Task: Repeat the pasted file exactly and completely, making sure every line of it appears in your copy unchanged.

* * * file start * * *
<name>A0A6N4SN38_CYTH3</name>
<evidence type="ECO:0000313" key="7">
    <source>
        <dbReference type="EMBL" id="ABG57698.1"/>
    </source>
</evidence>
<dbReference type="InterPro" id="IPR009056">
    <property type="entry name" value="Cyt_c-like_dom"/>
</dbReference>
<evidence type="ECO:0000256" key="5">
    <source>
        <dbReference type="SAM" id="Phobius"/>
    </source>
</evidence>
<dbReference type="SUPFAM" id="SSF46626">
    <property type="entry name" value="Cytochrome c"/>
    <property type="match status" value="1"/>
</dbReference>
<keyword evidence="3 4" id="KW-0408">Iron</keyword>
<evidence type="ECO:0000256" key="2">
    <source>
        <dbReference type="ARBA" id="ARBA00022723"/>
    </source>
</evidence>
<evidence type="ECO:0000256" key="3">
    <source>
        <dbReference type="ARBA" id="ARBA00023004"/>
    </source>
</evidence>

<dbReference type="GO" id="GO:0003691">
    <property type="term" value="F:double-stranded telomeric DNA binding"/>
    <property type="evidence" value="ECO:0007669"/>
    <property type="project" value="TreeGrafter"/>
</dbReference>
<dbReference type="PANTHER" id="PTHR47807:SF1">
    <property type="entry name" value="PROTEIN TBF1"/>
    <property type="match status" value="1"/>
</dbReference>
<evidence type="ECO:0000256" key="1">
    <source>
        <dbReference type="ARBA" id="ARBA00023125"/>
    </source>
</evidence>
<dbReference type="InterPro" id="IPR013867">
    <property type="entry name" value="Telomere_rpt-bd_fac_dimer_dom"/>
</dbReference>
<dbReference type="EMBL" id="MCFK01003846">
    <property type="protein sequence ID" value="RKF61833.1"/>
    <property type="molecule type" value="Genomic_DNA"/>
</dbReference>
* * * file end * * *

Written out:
<name>A0A6N4SN38_CYTH3</name>
<evidence type="ECO:0000313" key="7">
    <source>
        <dbReference type="EMBL" id="ABG57698.1"/>
    </source>
</evidence>
<dbReference type="InterPro" id="IPR009056">
    <property type="entry name" value="Cyt_c-like_dom"/>
</dbReference>
<evidence type="ECO:0000256" key="5">
    <source>
        <dbReference type="SAM" id="Phobius"/>
    </source>
</evidence>
<dbReference type="SUPFAM" id="SSF46626">
    <property type="entry name" value="Cytochrome c"/>
    <property type="match status" value="1"/>
</dbReference>
<keyword evidence="3 4" id="KW-0408">Iron</keyword>
<evidence type="ECO:0000256" key="2">
    <source>
        <dbReference type="ARBA" id="ARBA00022723"/>
    </source>
</evidence>
<evidence type="ECO:0000256" key="3">
    <source>
        <dbReference type="ARBA" id="ARBA00023004"/>
    </source>
</evidence>

<dbReference type="GO" id="GO:0003691">
    <property type="term" value="F:double-stranded telomeric DNA binding"/>
    <property type="evidence" value="ECO:0007669"/>
    <property type="project" value="TreeGrafter"/>
</dbReference>
<dbReference type="PANTHER" id="PTHR47807:SF1">
    <property type="entry name" value="PROTEIN TBF1"/>
    <property type="match status" value="1"/>
</dbReference>
<evidence type="ECO:0000256" key="1">
    <source>
        <dbReference type="ARBA" id="ARBA00023125"/>
    </source>
</evidence>
<dbReference type="InterPro" id="IPR013867">
    <property type="entry name" value="Telomere_rpt-bd_fac_dimer_dom"/>
</dbReference>
<dbReference type="EMBL" id="MCFK01003846">
    <property type="protein sequence ID" value="RKF61833.1"/>
    <property type="molecule type" value="Genomic_DNA"/>
</dbReference>